Global debt crisis made consumers more gloomy in July
Consumer sentiment weakened last month as fears about the stability of the global economy offset the boost from the summer sales.
Shoppers remain worried about the financial outlook and are using the sales to shop for discounts on necessities instead of splashing out on luxuries, according to KBC Bank.
July's consumer sentiment survey found the consistent gloomy news about the world's economy had sparked fears of tougher times ahead.
Austin Hughes, economist with KBC Ireland, which compiled the report with the Economic and Social Research Institute (ESRI), said there was some improvement in the buying climate.
But he added: "I think what you have now among consumers is a kind of guerrilla war, that they can't or won't pay full price.
"So you find that they are coming out to an extent during the sales, but we don't have any sort of conspicuous consumption at the moment.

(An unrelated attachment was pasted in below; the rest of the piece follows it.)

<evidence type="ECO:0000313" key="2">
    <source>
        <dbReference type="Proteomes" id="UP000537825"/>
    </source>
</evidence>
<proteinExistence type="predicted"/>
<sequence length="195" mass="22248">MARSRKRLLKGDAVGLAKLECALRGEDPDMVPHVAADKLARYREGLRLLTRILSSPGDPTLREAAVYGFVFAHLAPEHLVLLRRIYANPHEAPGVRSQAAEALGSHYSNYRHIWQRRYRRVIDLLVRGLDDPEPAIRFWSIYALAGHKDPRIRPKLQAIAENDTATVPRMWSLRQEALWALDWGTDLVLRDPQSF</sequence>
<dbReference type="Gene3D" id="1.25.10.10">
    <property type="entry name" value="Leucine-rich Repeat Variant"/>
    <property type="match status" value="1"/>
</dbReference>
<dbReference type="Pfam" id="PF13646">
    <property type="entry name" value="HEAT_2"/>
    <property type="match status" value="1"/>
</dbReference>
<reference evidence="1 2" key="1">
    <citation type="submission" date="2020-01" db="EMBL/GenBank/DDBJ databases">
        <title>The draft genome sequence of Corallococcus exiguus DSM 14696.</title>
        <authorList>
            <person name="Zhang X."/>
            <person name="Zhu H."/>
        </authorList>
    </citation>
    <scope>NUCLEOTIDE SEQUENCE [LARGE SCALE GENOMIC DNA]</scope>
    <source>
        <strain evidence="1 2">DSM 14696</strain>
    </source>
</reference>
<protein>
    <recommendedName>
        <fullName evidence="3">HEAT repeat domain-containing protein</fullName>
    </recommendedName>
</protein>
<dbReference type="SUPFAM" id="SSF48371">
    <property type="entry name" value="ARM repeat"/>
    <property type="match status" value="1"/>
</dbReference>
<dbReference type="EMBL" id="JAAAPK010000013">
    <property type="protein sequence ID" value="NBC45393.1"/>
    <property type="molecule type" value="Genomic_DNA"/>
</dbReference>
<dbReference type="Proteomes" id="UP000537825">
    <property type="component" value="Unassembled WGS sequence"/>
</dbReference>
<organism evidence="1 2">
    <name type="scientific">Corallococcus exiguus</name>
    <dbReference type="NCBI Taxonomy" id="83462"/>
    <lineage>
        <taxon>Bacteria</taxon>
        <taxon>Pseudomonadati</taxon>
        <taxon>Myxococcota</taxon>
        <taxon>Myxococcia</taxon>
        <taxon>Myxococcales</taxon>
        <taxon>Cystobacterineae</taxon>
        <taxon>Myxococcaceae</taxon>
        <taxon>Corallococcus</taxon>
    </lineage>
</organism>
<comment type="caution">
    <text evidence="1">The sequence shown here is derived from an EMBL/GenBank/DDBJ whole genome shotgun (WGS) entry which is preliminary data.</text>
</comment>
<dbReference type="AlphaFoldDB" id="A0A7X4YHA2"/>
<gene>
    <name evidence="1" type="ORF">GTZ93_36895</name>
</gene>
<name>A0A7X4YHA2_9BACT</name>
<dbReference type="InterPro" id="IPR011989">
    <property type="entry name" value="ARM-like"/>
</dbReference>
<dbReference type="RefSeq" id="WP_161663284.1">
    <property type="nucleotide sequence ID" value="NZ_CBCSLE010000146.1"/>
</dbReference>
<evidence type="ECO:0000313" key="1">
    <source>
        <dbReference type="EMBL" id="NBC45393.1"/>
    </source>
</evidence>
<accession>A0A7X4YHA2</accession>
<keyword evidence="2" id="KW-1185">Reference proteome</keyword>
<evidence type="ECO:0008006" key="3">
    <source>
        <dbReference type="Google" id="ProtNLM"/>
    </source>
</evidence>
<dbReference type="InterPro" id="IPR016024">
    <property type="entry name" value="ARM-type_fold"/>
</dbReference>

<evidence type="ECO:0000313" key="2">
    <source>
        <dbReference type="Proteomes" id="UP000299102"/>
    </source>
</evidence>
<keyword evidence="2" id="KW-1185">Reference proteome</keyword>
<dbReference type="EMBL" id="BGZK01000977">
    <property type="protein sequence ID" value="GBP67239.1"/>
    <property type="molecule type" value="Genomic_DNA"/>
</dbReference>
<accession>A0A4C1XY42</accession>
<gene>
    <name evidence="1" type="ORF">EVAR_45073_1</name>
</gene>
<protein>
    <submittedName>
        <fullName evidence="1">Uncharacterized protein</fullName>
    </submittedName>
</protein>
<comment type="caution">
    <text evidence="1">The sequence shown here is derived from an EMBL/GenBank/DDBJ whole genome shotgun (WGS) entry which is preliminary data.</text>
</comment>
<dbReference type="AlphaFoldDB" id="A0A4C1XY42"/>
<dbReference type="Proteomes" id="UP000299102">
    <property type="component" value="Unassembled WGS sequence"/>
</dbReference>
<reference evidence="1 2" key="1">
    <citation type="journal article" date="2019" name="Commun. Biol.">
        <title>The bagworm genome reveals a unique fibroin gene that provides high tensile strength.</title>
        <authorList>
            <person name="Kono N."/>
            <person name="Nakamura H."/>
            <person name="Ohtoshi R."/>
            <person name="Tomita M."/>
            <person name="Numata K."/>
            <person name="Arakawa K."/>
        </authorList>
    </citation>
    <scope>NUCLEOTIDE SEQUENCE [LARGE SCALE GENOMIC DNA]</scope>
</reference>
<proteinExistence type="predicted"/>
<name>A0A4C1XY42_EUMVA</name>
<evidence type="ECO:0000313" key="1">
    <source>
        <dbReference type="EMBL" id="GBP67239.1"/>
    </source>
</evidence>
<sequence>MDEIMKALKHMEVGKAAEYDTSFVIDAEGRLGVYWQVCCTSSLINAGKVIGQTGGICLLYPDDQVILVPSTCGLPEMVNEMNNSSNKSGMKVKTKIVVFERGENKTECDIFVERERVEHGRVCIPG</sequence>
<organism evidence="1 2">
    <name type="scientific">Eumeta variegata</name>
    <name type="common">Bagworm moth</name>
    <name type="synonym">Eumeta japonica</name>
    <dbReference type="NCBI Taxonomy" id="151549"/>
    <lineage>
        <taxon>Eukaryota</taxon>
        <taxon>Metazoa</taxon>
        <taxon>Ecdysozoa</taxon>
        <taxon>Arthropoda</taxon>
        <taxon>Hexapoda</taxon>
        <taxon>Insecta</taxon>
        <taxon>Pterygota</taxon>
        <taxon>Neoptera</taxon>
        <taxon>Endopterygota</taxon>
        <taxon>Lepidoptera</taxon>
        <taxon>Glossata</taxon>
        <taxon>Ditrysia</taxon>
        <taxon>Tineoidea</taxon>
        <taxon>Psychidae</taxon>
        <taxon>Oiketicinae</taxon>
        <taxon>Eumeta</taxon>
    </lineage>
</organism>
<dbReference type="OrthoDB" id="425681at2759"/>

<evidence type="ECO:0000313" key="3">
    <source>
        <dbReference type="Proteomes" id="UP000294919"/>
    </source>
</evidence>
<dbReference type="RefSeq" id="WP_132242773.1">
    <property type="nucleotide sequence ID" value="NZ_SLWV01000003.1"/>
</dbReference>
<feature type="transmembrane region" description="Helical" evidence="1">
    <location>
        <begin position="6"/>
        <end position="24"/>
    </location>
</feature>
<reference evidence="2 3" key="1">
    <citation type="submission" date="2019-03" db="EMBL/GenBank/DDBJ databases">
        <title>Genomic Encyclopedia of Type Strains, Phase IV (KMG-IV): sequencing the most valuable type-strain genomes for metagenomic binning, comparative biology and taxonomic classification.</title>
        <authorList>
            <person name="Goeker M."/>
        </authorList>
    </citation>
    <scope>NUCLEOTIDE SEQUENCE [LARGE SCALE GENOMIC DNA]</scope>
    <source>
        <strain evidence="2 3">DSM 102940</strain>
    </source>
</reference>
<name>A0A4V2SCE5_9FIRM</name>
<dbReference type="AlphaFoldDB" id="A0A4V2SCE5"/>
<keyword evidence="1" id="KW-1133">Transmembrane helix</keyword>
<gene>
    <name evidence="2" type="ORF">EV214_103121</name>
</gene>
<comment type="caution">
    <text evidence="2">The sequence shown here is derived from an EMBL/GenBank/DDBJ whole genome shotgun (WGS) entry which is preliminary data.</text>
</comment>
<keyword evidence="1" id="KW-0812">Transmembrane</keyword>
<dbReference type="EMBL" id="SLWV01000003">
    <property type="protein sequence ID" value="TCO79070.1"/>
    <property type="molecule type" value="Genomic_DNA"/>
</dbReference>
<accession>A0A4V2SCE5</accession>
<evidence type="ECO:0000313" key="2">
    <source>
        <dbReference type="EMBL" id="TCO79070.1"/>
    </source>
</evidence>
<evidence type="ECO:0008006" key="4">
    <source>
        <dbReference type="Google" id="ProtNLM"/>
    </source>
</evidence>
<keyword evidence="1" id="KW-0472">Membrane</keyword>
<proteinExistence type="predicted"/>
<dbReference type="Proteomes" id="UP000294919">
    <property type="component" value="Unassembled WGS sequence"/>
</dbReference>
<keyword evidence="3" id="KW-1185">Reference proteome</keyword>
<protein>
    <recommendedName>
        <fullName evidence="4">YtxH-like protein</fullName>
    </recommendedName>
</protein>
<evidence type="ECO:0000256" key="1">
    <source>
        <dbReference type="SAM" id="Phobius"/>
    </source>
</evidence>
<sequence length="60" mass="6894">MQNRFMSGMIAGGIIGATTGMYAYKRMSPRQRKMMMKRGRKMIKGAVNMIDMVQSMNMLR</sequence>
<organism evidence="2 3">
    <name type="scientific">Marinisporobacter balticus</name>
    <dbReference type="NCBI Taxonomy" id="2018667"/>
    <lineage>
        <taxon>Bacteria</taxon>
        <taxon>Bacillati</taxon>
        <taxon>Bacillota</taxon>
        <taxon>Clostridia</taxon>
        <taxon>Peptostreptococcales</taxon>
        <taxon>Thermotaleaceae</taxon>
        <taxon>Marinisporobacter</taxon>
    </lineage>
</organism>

"We've more the sensible sales purchase where people are buying the things that they need, rather than in the good old days, the things that they wanted."
The KBC Bank Ireland/ESRI Consumer Sentiment Index weakened marginally to 55.9 last month, compared to the June reading of 56.3, as concerns mounted about the economic outlook and hikes in mortgage repayments.
The survey found that even though people may not understand the complexities of the crisis facing the eurozone or the controversy over the raising of the US debt ceiling, the gloomy news weighed heavily on their minds and sparked fears about the future.
But while confidence is low, consumer sentiment remains well above the all-time low seen in July 2008.